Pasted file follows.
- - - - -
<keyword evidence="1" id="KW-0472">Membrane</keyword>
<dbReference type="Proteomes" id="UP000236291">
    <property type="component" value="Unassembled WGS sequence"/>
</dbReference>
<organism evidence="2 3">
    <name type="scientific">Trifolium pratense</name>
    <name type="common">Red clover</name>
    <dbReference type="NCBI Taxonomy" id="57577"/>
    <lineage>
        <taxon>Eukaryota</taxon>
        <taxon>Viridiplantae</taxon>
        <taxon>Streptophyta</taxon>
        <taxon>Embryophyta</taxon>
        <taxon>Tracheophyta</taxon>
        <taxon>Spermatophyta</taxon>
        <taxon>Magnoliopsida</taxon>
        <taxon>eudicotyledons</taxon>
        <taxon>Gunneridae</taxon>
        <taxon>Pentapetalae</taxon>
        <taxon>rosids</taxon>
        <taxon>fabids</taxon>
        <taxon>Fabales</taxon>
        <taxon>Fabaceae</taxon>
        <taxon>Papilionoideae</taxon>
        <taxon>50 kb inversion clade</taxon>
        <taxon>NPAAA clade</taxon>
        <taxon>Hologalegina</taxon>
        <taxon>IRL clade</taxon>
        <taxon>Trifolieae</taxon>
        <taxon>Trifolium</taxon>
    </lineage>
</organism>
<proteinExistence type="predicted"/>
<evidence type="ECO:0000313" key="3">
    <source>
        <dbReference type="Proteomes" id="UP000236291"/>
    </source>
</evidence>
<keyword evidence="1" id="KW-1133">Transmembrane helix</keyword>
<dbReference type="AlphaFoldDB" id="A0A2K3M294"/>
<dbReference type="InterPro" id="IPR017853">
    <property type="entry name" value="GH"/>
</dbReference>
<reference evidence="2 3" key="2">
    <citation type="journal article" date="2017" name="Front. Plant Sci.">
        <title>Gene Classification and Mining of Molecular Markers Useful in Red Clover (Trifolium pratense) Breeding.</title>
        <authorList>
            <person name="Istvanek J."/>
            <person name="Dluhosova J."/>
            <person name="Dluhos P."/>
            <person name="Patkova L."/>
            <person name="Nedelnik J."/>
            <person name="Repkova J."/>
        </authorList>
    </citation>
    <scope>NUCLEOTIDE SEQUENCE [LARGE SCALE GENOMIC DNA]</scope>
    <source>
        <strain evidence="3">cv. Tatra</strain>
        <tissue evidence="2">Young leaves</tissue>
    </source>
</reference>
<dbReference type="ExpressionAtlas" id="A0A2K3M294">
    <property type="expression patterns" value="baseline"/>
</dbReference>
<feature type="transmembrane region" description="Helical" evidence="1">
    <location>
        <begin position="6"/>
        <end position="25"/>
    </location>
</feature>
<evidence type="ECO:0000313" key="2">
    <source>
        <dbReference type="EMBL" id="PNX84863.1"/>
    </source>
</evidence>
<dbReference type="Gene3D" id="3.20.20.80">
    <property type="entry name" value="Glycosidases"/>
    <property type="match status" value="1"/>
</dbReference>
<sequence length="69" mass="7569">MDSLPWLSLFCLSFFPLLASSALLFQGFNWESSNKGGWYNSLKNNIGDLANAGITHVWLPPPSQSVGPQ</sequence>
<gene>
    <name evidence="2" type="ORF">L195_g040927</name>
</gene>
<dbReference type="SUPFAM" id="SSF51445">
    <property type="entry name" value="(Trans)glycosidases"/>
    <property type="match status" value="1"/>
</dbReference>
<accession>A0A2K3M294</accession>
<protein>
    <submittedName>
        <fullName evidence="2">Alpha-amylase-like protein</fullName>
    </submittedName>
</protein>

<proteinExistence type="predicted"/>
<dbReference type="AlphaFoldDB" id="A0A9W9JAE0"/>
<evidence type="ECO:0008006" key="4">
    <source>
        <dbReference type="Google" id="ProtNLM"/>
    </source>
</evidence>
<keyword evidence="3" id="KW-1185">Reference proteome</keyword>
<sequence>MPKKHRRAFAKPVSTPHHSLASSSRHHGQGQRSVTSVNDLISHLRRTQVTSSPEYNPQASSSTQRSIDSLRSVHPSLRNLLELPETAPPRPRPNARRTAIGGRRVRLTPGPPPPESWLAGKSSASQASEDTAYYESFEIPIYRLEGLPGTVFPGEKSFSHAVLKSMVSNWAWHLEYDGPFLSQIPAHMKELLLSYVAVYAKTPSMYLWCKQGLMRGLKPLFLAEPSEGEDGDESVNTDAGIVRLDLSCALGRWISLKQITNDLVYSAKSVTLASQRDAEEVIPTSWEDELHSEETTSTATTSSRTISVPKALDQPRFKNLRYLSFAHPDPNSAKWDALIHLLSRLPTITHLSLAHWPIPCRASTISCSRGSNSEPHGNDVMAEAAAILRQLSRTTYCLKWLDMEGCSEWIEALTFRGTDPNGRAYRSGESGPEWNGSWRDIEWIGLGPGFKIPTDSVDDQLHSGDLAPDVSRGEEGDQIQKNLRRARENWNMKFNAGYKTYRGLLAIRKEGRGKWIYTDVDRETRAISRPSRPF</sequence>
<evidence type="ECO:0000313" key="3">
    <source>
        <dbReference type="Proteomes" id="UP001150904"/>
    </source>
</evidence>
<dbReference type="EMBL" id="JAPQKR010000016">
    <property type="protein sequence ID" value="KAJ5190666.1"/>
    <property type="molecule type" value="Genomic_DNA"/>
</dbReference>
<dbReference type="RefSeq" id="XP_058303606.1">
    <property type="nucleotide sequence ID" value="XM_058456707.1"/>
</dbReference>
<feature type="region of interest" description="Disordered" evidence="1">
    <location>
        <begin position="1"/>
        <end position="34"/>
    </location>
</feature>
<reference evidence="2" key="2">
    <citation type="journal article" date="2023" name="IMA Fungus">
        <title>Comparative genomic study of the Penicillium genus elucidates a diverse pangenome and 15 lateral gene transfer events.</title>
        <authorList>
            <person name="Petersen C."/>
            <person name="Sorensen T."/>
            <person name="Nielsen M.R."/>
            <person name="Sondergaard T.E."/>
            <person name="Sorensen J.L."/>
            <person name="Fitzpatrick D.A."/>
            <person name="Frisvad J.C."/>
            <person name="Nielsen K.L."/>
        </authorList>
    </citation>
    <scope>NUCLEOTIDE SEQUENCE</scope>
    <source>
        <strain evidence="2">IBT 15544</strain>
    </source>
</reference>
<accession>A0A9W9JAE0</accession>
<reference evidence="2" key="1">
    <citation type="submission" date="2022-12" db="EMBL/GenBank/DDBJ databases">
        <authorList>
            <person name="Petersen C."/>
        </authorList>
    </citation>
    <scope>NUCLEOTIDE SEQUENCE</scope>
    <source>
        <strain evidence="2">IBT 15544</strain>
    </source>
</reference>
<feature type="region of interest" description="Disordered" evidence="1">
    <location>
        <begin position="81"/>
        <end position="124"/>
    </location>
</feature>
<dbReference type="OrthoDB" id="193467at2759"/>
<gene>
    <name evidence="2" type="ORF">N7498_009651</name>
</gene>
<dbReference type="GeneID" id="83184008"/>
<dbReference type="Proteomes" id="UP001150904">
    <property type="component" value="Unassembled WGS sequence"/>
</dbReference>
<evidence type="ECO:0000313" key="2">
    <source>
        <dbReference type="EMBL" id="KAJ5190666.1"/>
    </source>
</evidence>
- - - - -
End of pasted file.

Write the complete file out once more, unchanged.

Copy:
<keyword evidence="1" id="KW-0472">Membrane</keyword>
<dbReference type="Proteomes" id="UP000236291">
    <property type="component" value="Unassembled WGS sequence"/>
</dbReference>
<organism evidence="2 3">
    <name type="scientific">Trifolium pratense</name>
    <name type="common">Red clover</name>
    <dbReference type="NCBI Taxonomy" id="57577"/>
    <lineage>
        <taxon>Eukaryota</taxon>
        <taxon>Viridiplantae</taxon>
        <taxon>Streptophyta</taxon>
        <taxon>Embryophyta</taxon>
        <taxon>Tracheophyta</taxon>
        <taxon>Spermatophyta</taxon>
        <taxon>Magnoliopsida</taxon>
        <taxon>eudicotyledons</taxon>
        <taxon>Gunneridae</taxon>
        <taxon>Pentapetalae</taxon>
        <taxon>rosids</taxon>
        <taxon>fabids</taxon>
        <taxon>Fabales</taxon>
        <taxon>Fabaceae</taxon>
        <taxon>Papilionoideae</taxon>
        <taxon>50 kb inversion clade</taxon>
        <taxon>NPAAA clade</taxon>
        <taxon>Hologalegina</taxon>
        <taxon>IRL clade</taxon>
        <taxon>Trifolieae</taxon>
        <taxon>Trifolium</taxon>
    </lineage>
</organism>
<proteinExistence type="predicted"/>
<evidence type="ECO:0000313" key="3">
    <source>
        <dbReference type="Proteomes" id="UP000236291"/>
    </source>
</evidence>
<keyword evidence="1" id="KW-1133">Transmembrane helix</keyword>
<dbReference type="AlphaFoldDB" id="A0A2K3M294"/>
<dbReference type="InterPro" id="IPR017853">
    <property type="entry name" value="GH"/>
</dbReference>
<reference evidence="2 3" key="2">
    <citation type="journal article" date="2017" name="Front. Plant Sci.">
        <title>Gene Classification and Mining of Molecular Markers Useful in Red Clover (Trifolium pratense) Breeding.</title>
        <authorList>
            <person name="Istvanek J."/>
            <person name="Dluhosova J."/>
            <person name="Dluhos P."/>
            <person name="Patkova L."/>
            <person name="Nedelnik J."/>
            <person name="Repkova J."/>
        </authorList>
    </citation>
    <scope>NUCLEOTIDE SEQUENCE [LARGE SCALE GENOMIC DNA]</scope>
    <source>
        <strain evidence="3">cv. Tatra</strain>
        <tissue evidence="2">Young leaves</tissue>
    </source>
</reference>
<dbReference type="ExpressionAtlas" id="A0A2K3M294">
    <property type="expression patterns" value="baseline"/>
</dbReference>
<feature type="transmembrane region" description="Helical" evidence="1">
    <location>
        <begin position="6"/>
        <end position="25"/>
    </location>
</feature>
<evidence type="ECO:0000313" key="2">
    <source>
        <dbReference type="EMBL" id="PNX84863.1"/>
    </source>
</evidence>
<dbReference type="Gene3D" id="3.20.20.80">
    <property type="entry name" value="Glycosidases"/>
    <property type="match status" value="1"/>
</dbReference>
<sequence length="69" mass="7569">MDSLPWLSLFCLSFFPLLASSALLFQGFNWESSNKGGWYNSLKNNIGDLANAGITHVWLPPPSQSVGPQ</sequence>
<gene>
    <name evidence="2" type="ORF">L195_g040927</name>
</gene>
<dbReference type="SUPFAM" id="SSF51445">
    <property type="entry name" value="(Trans)glycosidases"/>
    <property type="match status" value="1"/>
</dbReference>
<accession>A0A2K3M294</accession>
<protein>
    <submittedName>
        <fullName evidence="2">Alpha-amylase-like protein</fullName>
    </submittedName>
</protein>

<proteinExistence type="predicted"/>
<dbReference type="AlphaFoldDB" id="A0A9W9JAE0"/>
<evidence type="ECO:0008006" key="4">
    <source>
        <dbReference type="Google" id="ProtNLM"/>
    </source>
</evidence>
<keyword evidence="3" id="KW-1185">Reference proteome</keyword>
<sequence>MPKKHRRAFAKPVSTPHHSLASSSRHHGQGQRSVTSVNDLISHLRRTQVTSSPEYNPQASSSTQRSIDSLRSVHPSLRNLLELPETAPPRPRPNARRTAIGGRRVRLTPGPPPPESWLAGKSSASQASEDTAYYESFEIPIYRLEGLPGTVFPGEKSFSHAVLKSMVSNWAWHLEYDGPFLSQIPAHMKELLLSYVAVYAKTPSMYLWCKQGLMRGLKPLFLAEPSEGEDGDESVNTDAGIVRLDLSCALGRWISLKQITNDLVYSAKSVTLASQRDAEEVIPTSWEDELHSEETTSTATTSSRTISVPKALDQPRFKNLRYLSFAHPDPNSAKWDALIHLLSRLPTITHLSLAHWPIPCRASTISCSRGSNSEPHGNDVMAEAAAILRQLSRTTYCLKWLDMEGCSEWIEALTFRGTDPNGRAYRSGESGPEWNGSWRDIEWIGLGPGFKIPTDSVDDQLHSGDLAPDVSRGEEGDQIQKNLRRARENWNMKFNAGYKTYRGLLAIRKEGRGKWIYTDVDRETRAISRPSRPF</sequence>
<evidence type="ECO:0000313" key="3">
    <source>
        <dbReference type="Proteomes" id="UP001150904"/>
    </source>
</evidence>
<dbReference type="EMBL" id="JAPQKR010000016">
    <property type="protein sequence ID" value="KAJ5190666.1"/>
    <property type="molecule type" value="Genomic_DNA"/>
</dbReference>
<dbReference type="RefSeq" id="XP_058303606.1">
    <property type="nucleotide sequence ID" value="XM_058456707.1"/>
</dbReference>
<feature type="region of interest" description="Disordered" evidence="1">
    <location>
        <begin position="1"/>
        <end position="34"/>
    </location>
</feature>
<reference evidence="2" key="2">
    <citation type="journal article" date="2023" name="IMA Fungus">
        <title>Comparative genomic study of the Penicillium genus elucidates a diverse pangenome and 15 lateral gene transfer events.</title>
        <authorList>
            <person name="Petersen C."/>
            <person name="Sorensen T."/>
            <person name="Nielsen M.R."/>
            <person name="Sondergaard T.E."/>
            <person name="Sorensen J.L."/>
            <person name="Fitzpatrick D.A."/>
            <person name="Frisvad J.C."/>
            <person name="Nielsen K.L."/>
        </authorList>
    </citation>
    <scope>NUCLEOTIDE SEQUENCE</scope>
    <source>
        <strain evidence="2">IBT 15544</strain>
    </source>
</reference>
<accession>A0A9W9JAE0</accession>
<reference evidence="2" key="1">
    <citation type="submission" date="2022-12" db="EMBL/GenBank/DDBJ databases">
        <authorList>
            <person name="Petersen C."/>
        </authorList>
    </citation>
    <scope>NUCLEOTIDE SEQUENCE</scope>
    <source>
        <strain evidence="2">IBT 15544</strain>
    </source>
</reference>
<feature type="region of interest" description="Disordered" evidence="1">
    <location>
        <begin position="81"/>
        <end position="124"/>
    </location>
</feature>
<dbReference type="OrthoDB" id="193467at2759"/>
<gene>
    <name evidence="2" type="ORF">N7498_009651</name>
</gene>
<dbReference type="GeneID" id="83184008"/>
<dbReference type="Proteomes" id="UP001150904">
    <property type="component" value="Unassembled WGS sequence"/>
</dbReference>
<evidence type="ECO:0000313" key="2">
    <source>
        <dbReference type="EMBL" id="KAJ5190666.1"/>
    </source>
</evidence>